Maligned even before it was shown, Sakristan’s premiere started with a big bang! Like a GMM-tv BL premiere, the chats are populated with eager and excited fans. In the case of Sakristan, there is already an assumption of defiance and notoriety. The opening credit baits conservative viewers to have an open mind. On the other hand, it offers a comedic ‘remark’ to a captured audience that is waiting with bated breath.
– Edited by TheFNGee
Dir. Darryl Yap offers something unique that is not entirely BL (Boys Love) but is more of a gay coming-of-age. The feel is indie – raw acting yet complemented with superior techniques. How so? Given the restrictions of the current pandemic, the scenes captured the Philippine countryside, which is relaxed, balmy, and traffic-free. The soundtrack is sexy and hauntingly beautiful. Even at Episode 1, it’s comparable and competitive with most Thai BL scenes of the past and recent years.
You can watch the episode on Vicentiments official YouTube channel.
Let’s see. What the series is all about?
An athletic scholar, Zach (Clifford Pusing), is ordered by the school board to become an altar server as a punishment for an offense he committed. The board believes this will keep him away from usual mischievous activities. The altar servers follow a buddy-buddy system where the sheep (a term used to refer to newbies) is partnered with a senior altar boy, called the shepherd. Because of his notoriety, Zach is assigned as the sheep of the head of the shepherds, Christian (John Henry Villanueva).
- Zach and Christian are exact opposites, up to their physicality.
- Zach is sporty, aggressive, particularly naughty, and has a fair complexion. He is also failing academically.
- Christian is rigid, feels righteous, yet harbors a certain rebellious streak, and has a darker complexion. He is an achiever in all areas and seems to be making all the right moves.
Episode One offers both current events and flashbacks to bring viewers to the status quo. Christian quits being an altar boy in his pursuit of personal happiness, which is Zach. Yet happiness appears less of the logic behind his actions, but rather an impetus to do the right thing.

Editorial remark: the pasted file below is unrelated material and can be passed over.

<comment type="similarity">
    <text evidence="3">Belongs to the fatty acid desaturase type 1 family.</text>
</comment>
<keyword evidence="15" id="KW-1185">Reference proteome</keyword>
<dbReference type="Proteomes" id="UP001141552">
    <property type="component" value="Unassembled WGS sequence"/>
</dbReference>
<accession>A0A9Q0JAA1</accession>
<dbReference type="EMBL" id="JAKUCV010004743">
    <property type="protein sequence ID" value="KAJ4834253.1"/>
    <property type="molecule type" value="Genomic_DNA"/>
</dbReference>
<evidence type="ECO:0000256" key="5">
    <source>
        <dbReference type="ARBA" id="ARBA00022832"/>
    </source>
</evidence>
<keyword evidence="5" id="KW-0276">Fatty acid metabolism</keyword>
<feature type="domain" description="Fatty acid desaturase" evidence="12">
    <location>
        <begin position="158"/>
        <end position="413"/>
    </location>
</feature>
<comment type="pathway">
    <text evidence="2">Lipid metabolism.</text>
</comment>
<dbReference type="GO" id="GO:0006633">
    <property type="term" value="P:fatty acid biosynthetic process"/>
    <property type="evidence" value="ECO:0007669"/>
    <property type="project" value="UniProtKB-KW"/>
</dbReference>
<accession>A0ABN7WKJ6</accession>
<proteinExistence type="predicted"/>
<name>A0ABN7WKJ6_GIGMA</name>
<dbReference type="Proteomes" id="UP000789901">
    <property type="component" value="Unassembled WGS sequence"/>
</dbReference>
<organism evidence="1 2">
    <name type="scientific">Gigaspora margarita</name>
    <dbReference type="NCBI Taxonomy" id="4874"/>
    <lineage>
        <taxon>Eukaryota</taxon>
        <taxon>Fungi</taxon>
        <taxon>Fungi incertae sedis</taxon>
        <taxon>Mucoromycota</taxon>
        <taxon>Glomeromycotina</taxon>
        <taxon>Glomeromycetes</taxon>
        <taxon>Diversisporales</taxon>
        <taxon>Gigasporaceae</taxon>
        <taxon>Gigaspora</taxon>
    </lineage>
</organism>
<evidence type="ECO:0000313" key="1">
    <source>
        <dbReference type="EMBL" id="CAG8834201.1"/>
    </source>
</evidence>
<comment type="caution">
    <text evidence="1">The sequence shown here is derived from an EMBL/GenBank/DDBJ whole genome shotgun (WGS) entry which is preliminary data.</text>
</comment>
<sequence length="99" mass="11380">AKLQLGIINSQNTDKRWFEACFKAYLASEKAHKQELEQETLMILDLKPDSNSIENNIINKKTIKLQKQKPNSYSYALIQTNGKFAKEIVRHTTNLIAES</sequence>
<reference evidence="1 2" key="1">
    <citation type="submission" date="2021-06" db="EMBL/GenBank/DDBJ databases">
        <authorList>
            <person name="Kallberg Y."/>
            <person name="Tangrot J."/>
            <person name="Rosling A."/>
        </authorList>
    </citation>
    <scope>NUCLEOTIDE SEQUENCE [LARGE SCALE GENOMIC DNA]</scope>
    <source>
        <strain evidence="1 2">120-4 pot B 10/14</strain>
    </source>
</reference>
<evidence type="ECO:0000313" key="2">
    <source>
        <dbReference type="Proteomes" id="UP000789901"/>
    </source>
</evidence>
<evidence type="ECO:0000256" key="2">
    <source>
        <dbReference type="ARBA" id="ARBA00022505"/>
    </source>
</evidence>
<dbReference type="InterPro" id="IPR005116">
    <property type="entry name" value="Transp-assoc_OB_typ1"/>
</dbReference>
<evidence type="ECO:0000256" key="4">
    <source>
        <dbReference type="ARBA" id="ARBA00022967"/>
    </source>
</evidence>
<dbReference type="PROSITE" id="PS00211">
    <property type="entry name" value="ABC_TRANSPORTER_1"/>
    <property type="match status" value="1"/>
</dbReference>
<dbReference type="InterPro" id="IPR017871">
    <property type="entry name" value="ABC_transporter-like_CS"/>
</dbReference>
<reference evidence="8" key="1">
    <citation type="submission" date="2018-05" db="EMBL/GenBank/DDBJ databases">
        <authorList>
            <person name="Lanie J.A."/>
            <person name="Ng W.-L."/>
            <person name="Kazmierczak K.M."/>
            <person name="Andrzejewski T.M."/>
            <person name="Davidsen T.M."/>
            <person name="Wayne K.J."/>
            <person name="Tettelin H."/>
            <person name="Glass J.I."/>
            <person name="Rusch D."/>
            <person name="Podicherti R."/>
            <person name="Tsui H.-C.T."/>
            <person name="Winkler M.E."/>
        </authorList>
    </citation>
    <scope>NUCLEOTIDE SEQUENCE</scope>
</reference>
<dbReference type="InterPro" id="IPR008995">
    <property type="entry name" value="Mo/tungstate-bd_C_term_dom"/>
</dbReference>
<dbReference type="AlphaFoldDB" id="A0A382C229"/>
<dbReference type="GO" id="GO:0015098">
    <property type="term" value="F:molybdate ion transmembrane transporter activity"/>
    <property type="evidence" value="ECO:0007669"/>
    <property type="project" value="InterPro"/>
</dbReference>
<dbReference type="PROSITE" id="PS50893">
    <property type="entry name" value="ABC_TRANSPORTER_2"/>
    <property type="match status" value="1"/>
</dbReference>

So here’s the rub:
- The acting is raw and tentative. The onscreen chemistry between Clifford Pusing and John Henry Villanueva is somewhat lacking. Clifford (a real-life athlete) is daring. I can remember watching him as a triathlon competitor. The kid has grown and has so much screen presence. Villanueva is a revelation! His acting is defined by his ability to use his expressive eyes. However, both require acting workshops to keep them aware of how to properly deliver their lines and make sure they mean what they say
- Casting the right actor is the job of a casting agent, yet it was Dir. Darryl Yap, who spearheaded the task. The traits required of both main characters are difficult to find, especially so since an audition is not enough to get the right cast. Yet, the appearance and the onscreen presence are there. Clifford is tall, yet sporty in an age that is yet to break into manhood. John Henry looks exactly like the altar boy from a small town parish. Again, it boils down to chemistry and believability
- The focus on the main characters gives the series a solid direction. While the group of gay boys talking about boys (of course!) is comedic relief at its best, the focus remains on Zach and Christian. This particular artistic direction serves Sakristan properly. As in a lot of Thai BL cases, the lack of direction and arbitrarily adding too many supplemental characters can be confusing and even annoying. Knowing there are few supporting characters already makes the series promising
- Tackling religion, sex, and intimacy, and gayness is a surefire way to attract controversy. The series will either succumb to pressures to ‘fit in’ or approach it with seriousness and urgency. That remains to be seen.
A certain scene evokes emotions for the Catholic faithful and it’s a sincere tribute from the filmmaker, who is currently being subjected to criticisms by the same people whom he shares faith with.
The birds that fly are dear to God, they shall not die;
The fish that swim are dear to God, they shall not perish;
The flowers that bloom are dear to God, they shall not wither;
The towering trees are dear to God, they shall not shrink.
At less than 20 minutes, Episode one encapsulates the challenges of a young boy’s quest for spirituality and for his own happiness. He has made his choice. Is it the right one?
Rating: 3.75 out of 5 stars. [See our Review Guide]